Reports have circulated recently regarding a possible move to Lazio for Sevilla attacking midfielder Franco Vazquez. Nicknamed “Il Mudo” (The Mute) due to his quietness, this has been established on the basis that following the sale of Felipe Anderson to West Ham and Milan still needing to send money to Lazio for the remainder of the Lucas Biglia deal, there is money available for reinforcements.
The number one target has been suggested by many outlets as Atalanta’s Papu Gomez – but as that pursuit starts to lose bit of its momentum, recent memories of Vazquez’ excellent performances previously for Palermo have provoked some interest from Igli Tare and co. as a slightly lower-cost alternative target. According to calciomercato.com, “[Vazquez] has an affordable cost for the biancocelesti: Sevilla, for his card, ask for 10-15 million, his salary is 2 million per year, sustainable figures that are well suited to politics of Tare and Lotito.”
However, as per Corriere Dello Sport, whilst Gomez could be considered a replacement for Anderson, Vazquez is a significantly different proposition, and they suggest the interest has resulted from a change of thinking after having been beaten to the signature of Gelson Martins by Atletico Madrid: “He is a playmaker, he is not a winger [like] Papu Gomez or Felipe Anderson. Lazio tried to convince Gelson Martins, an international striker, after being released from Sporting Lisbon. Not being able to get to him (he was offered more money by Atletico Madrid), we thought of tracing a player with different characteristics: a man from the attacking midfield”.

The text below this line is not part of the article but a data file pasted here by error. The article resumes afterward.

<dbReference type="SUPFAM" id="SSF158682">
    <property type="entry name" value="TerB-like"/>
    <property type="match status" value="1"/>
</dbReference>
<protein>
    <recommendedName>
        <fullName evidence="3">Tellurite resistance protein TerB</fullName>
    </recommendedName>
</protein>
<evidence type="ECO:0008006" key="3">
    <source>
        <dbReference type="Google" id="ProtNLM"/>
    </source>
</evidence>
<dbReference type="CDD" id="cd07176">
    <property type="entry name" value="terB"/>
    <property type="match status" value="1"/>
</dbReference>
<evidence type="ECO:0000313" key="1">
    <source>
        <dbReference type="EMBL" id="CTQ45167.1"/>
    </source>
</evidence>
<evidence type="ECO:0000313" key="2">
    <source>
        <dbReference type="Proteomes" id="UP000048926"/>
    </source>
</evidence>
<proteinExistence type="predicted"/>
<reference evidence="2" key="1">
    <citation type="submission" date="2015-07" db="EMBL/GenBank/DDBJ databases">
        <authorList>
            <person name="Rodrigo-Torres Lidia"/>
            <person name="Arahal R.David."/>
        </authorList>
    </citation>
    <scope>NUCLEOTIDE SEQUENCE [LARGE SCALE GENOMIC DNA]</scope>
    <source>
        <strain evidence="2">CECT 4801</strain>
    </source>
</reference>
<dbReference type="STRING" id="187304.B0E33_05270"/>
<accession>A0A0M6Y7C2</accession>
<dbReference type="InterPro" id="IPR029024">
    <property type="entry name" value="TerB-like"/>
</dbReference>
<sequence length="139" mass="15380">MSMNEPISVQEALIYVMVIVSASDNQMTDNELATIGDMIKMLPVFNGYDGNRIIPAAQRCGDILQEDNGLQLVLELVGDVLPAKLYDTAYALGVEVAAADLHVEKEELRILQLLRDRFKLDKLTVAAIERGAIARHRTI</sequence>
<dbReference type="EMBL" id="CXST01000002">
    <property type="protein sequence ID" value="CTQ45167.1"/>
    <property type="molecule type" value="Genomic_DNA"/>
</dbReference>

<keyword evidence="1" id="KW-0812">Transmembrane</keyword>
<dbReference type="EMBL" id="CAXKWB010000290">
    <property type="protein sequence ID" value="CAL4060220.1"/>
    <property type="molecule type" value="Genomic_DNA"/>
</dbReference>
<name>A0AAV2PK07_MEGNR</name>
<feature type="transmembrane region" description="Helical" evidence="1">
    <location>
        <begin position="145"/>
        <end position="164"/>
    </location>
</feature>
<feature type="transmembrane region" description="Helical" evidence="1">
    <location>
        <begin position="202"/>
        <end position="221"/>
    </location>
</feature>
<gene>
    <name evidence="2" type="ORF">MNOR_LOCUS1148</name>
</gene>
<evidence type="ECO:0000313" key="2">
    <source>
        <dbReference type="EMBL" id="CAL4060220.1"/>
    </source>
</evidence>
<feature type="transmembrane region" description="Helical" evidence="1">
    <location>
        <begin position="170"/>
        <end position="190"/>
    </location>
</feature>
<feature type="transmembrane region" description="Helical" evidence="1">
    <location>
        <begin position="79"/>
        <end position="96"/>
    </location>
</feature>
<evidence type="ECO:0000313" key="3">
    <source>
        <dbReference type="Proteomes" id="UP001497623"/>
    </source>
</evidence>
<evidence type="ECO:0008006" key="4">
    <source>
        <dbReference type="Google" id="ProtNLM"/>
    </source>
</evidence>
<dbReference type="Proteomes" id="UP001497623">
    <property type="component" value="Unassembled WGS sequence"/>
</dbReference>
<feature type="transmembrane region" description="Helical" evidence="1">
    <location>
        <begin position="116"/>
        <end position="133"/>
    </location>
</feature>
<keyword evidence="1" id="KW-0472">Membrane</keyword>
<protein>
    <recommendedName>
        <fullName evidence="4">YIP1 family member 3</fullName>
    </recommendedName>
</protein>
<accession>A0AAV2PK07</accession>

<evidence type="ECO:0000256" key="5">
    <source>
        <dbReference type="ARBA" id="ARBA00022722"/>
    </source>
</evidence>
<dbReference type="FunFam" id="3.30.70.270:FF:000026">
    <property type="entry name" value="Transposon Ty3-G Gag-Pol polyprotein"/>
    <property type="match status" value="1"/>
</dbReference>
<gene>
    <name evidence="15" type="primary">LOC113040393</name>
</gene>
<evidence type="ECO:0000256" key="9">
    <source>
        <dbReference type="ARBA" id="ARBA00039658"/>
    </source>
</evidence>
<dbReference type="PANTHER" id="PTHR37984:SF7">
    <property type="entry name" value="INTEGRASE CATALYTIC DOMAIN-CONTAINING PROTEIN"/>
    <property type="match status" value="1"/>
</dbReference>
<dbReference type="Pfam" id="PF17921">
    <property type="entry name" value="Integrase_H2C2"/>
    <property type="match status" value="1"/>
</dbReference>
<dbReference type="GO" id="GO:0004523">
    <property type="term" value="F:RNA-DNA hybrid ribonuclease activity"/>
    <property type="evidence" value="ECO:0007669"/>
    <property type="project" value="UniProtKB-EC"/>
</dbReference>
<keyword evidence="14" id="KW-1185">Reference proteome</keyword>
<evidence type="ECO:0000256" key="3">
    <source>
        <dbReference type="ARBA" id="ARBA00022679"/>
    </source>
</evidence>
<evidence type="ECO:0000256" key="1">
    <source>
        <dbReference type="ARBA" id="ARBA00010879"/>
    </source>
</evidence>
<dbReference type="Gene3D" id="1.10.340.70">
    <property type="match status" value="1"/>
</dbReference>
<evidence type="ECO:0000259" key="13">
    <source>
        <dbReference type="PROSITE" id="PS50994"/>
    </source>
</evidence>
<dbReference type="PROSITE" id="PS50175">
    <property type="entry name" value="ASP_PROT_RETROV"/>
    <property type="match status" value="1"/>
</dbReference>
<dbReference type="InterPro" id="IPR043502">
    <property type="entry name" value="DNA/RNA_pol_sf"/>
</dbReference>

Lazio have invested carefully this window, with the likes of Durmisi, Berisha and Acerbi brought in to address particular gaps in the squad. Does a pursuit of Vazquez represent a shift from this pragmatic policy? We’ll take a closer look at the player below, and examine the likelihood of this move coming to pass.
After struggling to impress following a 2011 move to Palermo and in a subsequent loan to Rayo Vallecano in Spain, Vazquez had a breakout season in Serie A in 2014-15, and demonstrated it was not a fluke, one hit wonder season, by following up with a similarly strong campaign over the 2015-16 campaign.
In fact, the Argentine sat 35th in all of Europe on WhoScored’s list of top performers for that season – outperforming the likes of Christian Eriksen, Koke, Pjanic, Arturo Vidal, and many others in their ratings.
His performances, however, have not matched the heights of his last term at Palermo. Vazquez is given a 6.74 overall rating of his 2017-18 season, placing him well outside the ranks of Europe’s top performers over the past season – 818th to be precise.
Although Sevilla have underperformed in the last couple of seasons compared to recent years of European triumphs, it is nothing approaching the chaos of the Zamparini-era Palermo that Vazquez thrived within, suggesting that either the player has declined a little, or that the league (one he struggled to make headway in previously) does not suit him all that well.
We would be wise to recall the ‘lies, damn lies and statistics’ cliche – others around this score include the likes of Marcus Rashford (6.76), Piotr Zielinski (6.75), Marko Kovacic (6.73) and Borja Valero (6.72). This suggests that the ranking does not tell you all you need to know about a player’s talent – but there are some conclusions to draw: it is fair to make the point that Vazquez at a big club challenging for honours like Sevilla is much less crucial to the team’s success as he was at Palermo; and the fewer games played and goals scored metrics reflect that. It is also reasonable to suggest that with two more years on the clock, the player is adjusting his game to suit that yard or two lost to age – although at only 29 he is by no means over the hill.